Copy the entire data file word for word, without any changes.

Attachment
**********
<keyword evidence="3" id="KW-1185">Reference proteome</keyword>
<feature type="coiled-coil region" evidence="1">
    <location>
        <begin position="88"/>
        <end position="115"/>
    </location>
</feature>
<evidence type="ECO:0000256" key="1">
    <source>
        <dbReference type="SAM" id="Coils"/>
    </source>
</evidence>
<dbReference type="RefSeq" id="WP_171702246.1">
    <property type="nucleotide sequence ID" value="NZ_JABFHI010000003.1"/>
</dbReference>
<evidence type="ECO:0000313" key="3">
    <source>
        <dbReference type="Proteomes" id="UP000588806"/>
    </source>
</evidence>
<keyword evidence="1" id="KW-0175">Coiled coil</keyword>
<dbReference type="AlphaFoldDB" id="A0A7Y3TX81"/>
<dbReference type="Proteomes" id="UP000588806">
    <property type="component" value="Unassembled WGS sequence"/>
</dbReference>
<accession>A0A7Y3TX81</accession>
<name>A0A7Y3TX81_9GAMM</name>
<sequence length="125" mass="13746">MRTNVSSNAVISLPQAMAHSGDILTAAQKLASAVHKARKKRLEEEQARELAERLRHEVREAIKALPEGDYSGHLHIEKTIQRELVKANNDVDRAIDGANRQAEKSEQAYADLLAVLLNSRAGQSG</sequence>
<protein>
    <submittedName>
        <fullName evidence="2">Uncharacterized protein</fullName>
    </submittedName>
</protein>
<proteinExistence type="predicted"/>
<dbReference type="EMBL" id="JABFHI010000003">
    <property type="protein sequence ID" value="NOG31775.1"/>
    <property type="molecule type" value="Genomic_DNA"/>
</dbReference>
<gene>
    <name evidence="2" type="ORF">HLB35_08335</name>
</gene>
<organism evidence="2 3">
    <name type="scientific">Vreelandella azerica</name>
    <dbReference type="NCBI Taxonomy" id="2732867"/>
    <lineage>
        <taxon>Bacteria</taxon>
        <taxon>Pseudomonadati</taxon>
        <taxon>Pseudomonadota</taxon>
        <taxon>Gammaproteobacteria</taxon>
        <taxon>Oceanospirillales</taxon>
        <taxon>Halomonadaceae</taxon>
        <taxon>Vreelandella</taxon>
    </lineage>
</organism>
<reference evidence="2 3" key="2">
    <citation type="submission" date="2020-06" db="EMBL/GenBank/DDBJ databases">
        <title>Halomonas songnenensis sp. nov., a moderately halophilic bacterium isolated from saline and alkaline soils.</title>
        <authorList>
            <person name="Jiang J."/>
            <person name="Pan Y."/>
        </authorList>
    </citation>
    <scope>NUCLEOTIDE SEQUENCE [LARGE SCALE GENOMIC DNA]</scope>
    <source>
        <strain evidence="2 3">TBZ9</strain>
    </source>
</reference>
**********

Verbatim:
<keyword evidence="3" id="KW-1185">Reference proteome</keyword>
<feature type="coiled-coil region" evidence="1">
    <location>
        <begin position="88"/>
        <end position="115"/>
    </location>
</feature>
<evidence type="ECO:0000256" key="1">
    <source>
        <dbReference type="SAM" id="Coils"/>
    </source>
</evidence>
<dbReference type="RefSeq" id="WP_171702246.1">
    <property type="nucleotide sequence ID" value="NZ_JABFHI010000003.1"/>
</dbReference>
<evidence type="ECO:0000313" key="3">
    <source>
        <dbReference type="Proteomes" id="UP000588806"/>
    </source>
</evidence>
<keyword evidence="1" id="KW-0175">Coiled coil</keyword>
<dbReference type="AlphaFoldDB" id="A0A7Y3TX81"/>
<dbReference type="Proteomes" id="UP000588806">
    <property type="component" value="Unassembled WGS sequence"/>
</dbReference>
<accession>A0A7Y3TX81</accession>
<name>A0A7Y3TX81_9GAMM</name>
<sequence length="125" mass="13746">MRTNVSSNAVISLPQAMAHSGDILTAAQKLASAVHKARKKRLEEEQARELAERLRHEVREAIKALPEGDYSGHLHIEKTIQRELVKANNDVDRAIDGANRQAEKSEQAYADLLAVLLNSRAGQSG</sequence>
<protein>
    <submittedName>
        <fullName evidence="2">Uncharacterized protein</fullName>
    </submittedName>
</protein>
<proteinExistence type="predicted"/>
<dbReference type="EMBL" id="JABFHI010000003">
    <property type="protein sequence ID" value="NOG31775.1"/>
    <property type="molecule type" value="Genomic_DNA"/>
</dbReference>
<gene>
    <name evidence="2" type="ORF">HLB35_08335</name>
</gene>
<organism evidence="2 3">
    <name type="scientific">Vreelandella azerica</name>
    <dbReference type="NCBI Taxonomy" id="2732867"/>
    <lineage>
        <taxon>Bacteria</taxon>
        <taxon>Pseudomonadati</taxon>
        <taxon>Pseudomonadota</taxon>
        <taxon>Gammaproteobacteria</taxon>
        <taxon>Oceanospirillales</taxon>
        <taxon>Halomonadaceae</taxon>
        <taxon>Vreelandella</taxon>
    </lineage>
</organism>
<reference evidence="2 3" key="2">
    <citation type="submission" date="2020-06" db="EMBL/GenBank/DDBJ databases">
        <title>Halomonas songnenensis sp. nov., a moderately halophilic bacterium isolated from saline and alkaline soils.</title>
        <authorList>
            <person name="Jiang J."/>
            <person name="Pan Y."/>
        </authorList>
    </citation>
    <scope>NUCLEOTIDE SEQUENCE [LARGE SCALE GENOMIC DNA]</scope>
    <source>
        <strain evidence="2 3">TBZ9</strain>
    </source>
</reference>